At this historic distillery, you can learn about the production of whisky from start to finish. You can also fill up on treats (in addition to whisky samples) from the on-site bistro. From outside, you can take in beautiful views of Bassenthwaite Lake. You might also see a few free-roaming alpacas.
The Lakes Distillery is open every day until 5 pm, except on Friday and Saturday, when it remains open until 6 pm. Tour prices with sampling start at £50 per adult.
6. Castlerigg Stone Circle, Keswick
Admittedly, cold and often wet weather conditions can make hiking in the Lake District somewhat challenging during the winter. But seriously – does anything beat the view of snow-covered mountains in one of England’s most beautiful regions?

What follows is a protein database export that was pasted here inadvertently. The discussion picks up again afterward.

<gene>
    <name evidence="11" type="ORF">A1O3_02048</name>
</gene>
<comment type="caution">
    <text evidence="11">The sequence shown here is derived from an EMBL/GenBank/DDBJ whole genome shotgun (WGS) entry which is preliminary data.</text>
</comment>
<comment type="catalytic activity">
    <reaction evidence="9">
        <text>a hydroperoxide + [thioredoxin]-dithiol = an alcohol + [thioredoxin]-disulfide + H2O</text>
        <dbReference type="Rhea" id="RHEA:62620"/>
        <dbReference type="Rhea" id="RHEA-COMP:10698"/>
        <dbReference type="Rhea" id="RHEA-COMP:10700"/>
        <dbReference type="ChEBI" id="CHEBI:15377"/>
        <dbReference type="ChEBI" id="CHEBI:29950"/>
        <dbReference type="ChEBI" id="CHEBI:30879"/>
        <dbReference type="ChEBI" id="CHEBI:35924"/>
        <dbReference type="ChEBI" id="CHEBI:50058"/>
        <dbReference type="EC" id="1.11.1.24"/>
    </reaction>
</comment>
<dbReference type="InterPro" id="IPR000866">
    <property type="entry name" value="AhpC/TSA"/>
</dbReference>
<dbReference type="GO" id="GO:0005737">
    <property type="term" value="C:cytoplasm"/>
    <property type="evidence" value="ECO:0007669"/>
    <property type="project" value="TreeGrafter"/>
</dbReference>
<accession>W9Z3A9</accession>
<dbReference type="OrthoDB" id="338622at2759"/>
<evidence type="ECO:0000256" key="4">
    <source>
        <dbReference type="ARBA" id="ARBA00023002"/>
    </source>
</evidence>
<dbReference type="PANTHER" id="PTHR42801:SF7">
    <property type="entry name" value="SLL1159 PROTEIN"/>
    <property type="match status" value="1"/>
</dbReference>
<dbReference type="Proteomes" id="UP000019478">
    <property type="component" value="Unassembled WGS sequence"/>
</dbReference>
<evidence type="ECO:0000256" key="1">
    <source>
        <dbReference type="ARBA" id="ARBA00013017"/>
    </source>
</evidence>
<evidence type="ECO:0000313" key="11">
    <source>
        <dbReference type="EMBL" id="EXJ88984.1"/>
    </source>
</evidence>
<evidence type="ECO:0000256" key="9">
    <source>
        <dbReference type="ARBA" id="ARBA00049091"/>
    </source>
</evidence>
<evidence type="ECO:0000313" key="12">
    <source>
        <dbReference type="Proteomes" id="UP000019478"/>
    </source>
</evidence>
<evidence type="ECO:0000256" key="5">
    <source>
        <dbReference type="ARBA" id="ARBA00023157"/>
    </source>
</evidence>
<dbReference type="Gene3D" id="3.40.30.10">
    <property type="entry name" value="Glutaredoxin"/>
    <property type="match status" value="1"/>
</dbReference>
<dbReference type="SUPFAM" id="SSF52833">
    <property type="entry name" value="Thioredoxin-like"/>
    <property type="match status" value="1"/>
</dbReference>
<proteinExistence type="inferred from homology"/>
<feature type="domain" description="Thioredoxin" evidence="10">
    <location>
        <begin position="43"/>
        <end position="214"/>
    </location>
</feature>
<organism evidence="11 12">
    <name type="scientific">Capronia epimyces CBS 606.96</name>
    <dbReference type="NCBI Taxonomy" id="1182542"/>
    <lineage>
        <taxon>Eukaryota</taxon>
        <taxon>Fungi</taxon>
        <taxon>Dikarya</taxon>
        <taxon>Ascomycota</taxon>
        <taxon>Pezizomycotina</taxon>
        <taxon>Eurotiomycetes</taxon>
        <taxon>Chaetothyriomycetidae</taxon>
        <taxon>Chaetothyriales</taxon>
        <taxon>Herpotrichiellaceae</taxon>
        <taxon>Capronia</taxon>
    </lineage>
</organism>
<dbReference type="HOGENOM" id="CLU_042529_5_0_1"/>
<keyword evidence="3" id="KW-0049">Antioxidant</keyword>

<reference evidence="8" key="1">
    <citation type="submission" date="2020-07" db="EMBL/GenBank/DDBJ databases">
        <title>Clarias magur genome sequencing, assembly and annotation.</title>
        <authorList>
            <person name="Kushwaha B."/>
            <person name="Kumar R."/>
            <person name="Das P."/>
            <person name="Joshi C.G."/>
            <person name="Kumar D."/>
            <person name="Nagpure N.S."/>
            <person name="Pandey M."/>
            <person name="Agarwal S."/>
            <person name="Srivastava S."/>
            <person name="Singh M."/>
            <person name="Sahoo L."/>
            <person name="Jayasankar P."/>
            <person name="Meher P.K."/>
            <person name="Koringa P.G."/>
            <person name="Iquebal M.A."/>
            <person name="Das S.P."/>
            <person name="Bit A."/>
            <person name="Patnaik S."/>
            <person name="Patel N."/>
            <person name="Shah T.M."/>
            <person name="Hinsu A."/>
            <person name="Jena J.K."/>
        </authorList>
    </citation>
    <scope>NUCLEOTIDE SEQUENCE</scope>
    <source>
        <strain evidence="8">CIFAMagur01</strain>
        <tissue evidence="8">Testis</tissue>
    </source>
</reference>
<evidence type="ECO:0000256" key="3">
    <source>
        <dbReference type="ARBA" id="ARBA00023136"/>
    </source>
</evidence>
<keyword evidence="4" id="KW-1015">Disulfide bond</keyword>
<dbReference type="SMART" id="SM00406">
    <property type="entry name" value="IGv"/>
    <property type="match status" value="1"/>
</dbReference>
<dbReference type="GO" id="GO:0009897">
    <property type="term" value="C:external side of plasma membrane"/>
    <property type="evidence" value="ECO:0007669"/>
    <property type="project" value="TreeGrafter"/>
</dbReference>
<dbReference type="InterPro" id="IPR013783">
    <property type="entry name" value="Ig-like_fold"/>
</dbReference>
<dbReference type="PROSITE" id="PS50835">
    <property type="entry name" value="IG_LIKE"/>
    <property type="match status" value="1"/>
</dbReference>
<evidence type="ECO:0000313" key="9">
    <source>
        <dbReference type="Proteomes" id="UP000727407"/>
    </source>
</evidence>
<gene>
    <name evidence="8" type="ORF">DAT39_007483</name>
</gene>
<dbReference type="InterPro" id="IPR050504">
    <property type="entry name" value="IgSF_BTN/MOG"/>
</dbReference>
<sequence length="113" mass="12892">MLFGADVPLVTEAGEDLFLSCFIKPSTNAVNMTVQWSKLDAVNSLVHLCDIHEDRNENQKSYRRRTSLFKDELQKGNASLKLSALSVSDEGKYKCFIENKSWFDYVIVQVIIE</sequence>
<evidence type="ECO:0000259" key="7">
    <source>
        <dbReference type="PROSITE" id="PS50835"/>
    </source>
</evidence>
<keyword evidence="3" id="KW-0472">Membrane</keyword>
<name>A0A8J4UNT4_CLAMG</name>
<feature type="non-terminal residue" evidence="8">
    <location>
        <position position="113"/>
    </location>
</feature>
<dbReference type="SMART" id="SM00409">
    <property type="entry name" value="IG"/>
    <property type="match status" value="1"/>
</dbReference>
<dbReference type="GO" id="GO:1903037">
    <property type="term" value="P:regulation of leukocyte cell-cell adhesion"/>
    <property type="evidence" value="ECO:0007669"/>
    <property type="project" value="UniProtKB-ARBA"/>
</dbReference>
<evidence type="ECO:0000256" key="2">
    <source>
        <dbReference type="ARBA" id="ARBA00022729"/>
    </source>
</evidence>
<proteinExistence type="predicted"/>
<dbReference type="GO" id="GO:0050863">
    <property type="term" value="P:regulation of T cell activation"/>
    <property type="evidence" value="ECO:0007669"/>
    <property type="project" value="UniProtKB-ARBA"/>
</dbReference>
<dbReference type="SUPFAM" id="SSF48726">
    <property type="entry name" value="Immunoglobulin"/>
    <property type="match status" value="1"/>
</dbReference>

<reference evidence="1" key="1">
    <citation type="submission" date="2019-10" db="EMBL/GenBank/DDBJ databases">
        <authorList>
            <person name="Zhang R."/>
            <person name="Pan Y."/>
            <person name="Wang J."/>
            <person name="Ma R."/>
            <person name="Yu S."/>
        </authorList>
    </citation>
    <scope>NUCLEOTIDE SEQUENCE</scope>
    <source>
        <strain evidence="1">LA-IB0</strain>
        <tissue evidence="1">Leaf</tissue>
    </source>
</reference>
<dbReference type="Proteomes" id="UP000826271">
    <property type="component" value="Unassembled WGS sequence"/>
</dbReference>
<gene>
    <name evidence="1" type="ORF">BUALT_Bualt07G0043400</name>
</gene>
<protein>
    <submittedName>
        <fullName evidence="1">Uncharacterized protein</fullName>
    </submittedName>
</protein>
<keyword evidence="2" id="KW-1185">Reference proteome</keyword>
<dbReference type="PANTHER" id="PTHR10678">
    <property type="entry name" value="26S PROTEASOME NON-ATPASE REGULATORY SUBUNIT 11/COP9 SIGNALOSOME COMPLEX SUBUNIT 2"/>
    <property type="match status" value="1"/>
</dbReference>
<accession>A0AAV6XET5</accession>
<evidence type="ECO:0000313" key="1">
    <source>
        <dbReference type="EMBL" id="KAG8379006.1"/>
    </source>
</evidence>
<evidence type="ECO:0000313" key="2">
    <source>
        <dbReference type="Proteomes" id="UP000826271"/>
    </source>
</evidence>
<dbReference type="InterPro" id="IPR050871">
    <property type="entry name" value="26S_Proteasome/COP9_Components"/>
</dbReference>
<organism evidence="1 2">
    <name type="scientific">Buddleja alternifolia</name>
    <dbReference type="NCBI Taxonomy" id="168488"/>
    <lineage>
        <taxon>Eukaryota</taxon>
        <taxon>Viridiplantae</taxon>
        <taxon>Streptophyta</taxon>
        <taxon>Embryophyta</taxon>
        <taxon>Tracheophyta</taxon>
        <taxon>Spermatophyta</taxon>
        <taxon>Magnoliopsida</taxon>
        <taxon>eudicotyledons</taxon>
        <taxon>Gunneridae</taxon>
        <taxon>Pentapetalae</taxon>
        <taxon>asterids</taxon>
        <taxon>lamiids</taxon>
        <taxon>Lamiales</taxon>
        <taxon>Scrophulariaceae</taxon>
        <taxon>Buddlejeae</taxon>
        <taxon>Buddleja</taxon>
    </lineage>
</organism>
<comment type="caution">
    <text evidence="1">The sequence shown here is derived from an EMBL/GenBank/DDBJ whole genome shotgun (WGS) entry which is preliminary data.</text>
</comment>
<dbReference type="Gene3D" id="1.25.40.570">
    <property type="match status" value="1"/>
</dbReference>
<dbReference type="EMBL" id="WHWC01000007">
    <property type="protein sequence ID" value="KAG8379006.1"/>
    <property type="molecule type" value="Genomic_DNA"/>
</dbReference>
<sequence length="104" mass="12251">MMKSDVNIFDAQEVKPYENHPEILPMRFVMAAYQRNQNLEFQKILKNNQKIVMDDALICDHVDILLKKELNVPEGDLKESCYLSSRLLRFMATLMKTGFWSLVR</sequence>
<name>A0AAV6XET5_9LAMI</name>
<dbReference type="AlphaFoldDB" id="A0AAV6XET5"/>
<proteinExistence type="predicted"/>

With a history spanning more than 5,000 years, the Castlerigg Stone Circle is one of the oldest stone circles in England and an amazing sight to behold in the Lake District in winter. The stone circle is made up of 38 stones, some reaching heights of three metres.
The distance from Keswick to the Castlerigg Stone Circle is about four miles. As the route is mostly flat, it’s one of the easiest walking trails in the Lake District.
7. Orrest Head, Windermere
Fancy an even shorter winter walk in the Lake District? Then take a stroll to the summit of Orrest Head, which is reportedly the first fell climbed by Alfred Wainwright (yet another legendary author associated with the Lake District).